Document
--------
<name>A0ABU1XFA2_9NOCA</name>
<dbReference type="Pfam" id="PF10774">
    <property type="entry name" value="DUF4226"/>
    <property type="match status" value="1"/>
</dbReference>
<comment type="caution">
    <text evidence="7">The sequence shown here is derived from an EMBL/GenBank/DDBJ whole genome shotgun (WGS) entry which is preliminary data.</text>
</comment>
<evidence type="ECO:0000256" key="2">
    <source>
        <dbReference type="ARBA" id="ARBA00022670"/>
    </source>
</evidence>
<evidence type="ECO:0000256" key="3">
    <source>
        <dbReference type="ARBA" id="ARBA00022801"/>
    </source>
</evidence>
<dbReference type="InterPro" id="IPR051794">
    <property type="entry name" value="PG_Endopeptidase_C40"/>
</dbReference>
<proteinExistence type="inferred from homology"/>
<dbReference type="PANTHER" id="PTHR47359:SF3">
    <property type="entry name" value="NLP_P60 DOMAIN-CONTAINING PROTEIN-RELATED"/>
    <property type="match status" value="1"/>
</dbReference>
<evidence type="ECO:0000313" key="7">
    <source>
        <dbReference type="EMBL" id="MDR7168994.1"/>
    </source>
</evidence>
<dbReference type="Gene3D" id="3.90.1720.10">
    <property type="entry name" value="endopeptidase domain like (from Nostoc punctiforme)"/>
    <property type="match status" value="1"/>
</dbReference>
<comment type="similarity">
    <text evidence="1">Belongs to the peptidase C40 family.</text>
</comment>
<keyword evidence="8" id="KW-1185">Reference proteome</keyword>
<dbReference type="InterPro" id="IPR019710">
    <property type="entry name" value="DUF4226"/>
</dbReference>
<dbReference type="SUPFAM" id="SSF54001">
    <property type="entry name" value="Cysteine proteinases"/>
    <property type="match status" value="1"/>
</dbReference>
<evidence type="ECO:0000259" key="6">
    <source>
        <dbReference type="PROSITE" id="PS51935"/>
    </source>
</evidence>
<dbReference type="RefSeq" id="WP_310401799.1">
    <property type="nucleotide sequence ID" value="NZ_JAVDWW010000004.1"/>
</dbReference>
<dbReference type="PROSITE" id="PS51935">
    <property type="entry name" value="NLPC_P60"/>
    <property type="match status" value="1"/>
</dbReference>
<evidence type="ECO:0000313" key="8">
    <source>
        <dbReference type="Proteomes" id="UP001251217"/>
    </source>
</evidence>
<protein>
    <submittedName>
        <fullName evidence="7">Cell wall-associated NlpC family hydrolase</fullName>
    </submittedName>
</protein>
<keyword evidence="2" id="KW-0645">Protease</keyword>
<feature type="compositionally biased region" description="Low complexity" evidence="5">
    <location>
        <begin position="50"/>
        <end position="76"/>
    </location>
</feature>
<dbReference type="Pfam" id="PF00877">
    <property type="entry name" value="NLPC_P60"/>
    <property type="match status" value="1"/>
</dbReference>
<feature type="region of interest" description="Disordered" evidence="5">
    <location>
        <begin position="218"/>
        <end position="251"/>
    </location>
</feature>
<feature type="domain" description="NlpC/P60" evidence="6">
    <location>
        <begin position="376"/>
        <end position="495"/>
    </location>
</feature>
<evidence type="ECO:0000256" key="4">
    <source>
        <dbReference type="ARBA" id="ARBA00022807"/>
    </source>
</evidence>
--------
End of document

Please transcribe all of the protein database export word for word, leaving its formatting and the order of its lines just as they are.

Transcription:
<name>A0ABU1XFA2_9NOCA</name>
<dbReference type="Pfam" id="PF10774">
    <property type="entry name" value="DUF4226"/>
    <property type="match status" value="1"/>
</dbReference>
<comment type="caution">
    <text evidence="7">The sequence shown here is derived from an EMBL/GenBank/DDBJ whole genome shotgun (WGS) entry which is preliminary data.</text>
</comment>
<evidence type="ECO:0000256" key="2">
    <source>
        <dbReference type="ARBA" id="ARBA00022670"/>
    </source>
</evidence>
<evidence type="ECO:0000256" key="3">
    <source>
        <dbReference type="ARBA" id="ARBA00022801"/>
    </source>
</evidence>
<dbReference type="InterPro" id="IPR051794">
    <property type="entry name" value="PG_Endopeptidase_C40"/>
</dbReference>
<proteinExistence type="inferred from homology"/>
<dbReference type="PANTHER" id="PTHR47359:SF3">
    <property type="entry name" value="NLP_P60 DOMAIN-CONTAINING PROTEIN-RELATED"/>
    <property type="match status" value="1"/>
</dbReference>
<evidence type="ECO:0000313" key="7">
    <source>
        <dbReference type="EMBL" id="MDR7168994.1"/>
    </source>
</evidence>
<dbReference type="Gene3D" id="3.90.1720.10">
    <property type="entry name" value="endopeptidase domain like (from Nostoc punctiforme)"/>
    <property type="match status" value="1"/>
</dbReference>
<comment type="similarity">
    <text evidence="1">Belongs to the peptidase C40 family.</text>
</comment>
<keyword evidence="8" id="KW-1185">Reference proteome</keyword>
<dbReference type="InterPro" id="IPR019710">
    <property type="entry name" value="DUF4226"/>
</dbReference>
<dbReference type="SUPFAM" id="SSF54001">
    <property type="entry name" value="Cysteine proteinases"/>
    <property type="match status" value="1"/>
</dbReference>
<evidence type="ECO:0000259" key="6">
    <source>
        <dbReference type="PROSITE" id="PS51935"/>
    </source>
</evidence>
<dbReference type="RefSeq" id="WP_310401799.1">
    <property type="nucleotide sequence ID" value="NZ_JAVDWW010000004.1"/>
</dbReference>
<dbReference type="PROSITE" id="PS51935">
    <property type="entry name" value="NLPC_P60"/>
    <property type="match status" value="1"/>
</dbReference>
<evidence type="ECO:0000313" key="8">
    <source>
        <dbReference type="Proteomes" id="UP001251217"/>
    </source>
</evidence>
<protein>
    <submittedName>
        <fullName evidence="7">Cell wall-associated NlpC family hydrolase</fullName>
    </submittedName>
</protein>
<keyword evidence="2" id="KW-0645">Protease</keyword>
<feature type="compositionally biased region" description="Low complexity" evidence="5">
    <location>
        <begin position="50"/>
        <end position="76"/>
    </location>
</feature>
<dbReference type="Pfam" id="PF00877">
    <property type="entry name" value="NLPC_P60"/>
    <property type="match status" value="1"/>
</dbReference>
<feature type="region of interest" description="Disordered" evidence="5">
    <location>
        <begin position="218"/>
        <end position="251"/>
    </location>
</feature>
<feature type="domain" description="NlpC/P60" evidence="6">
    <location>
        <begin position="376"/>
        <end position="495"/>
    </location>
</feature>
<evidence type="ECO:0000256" key="4">
    <source>
        <dbReference type="ARBA" id="ARBA00022807"/>
    </source>
</evidence>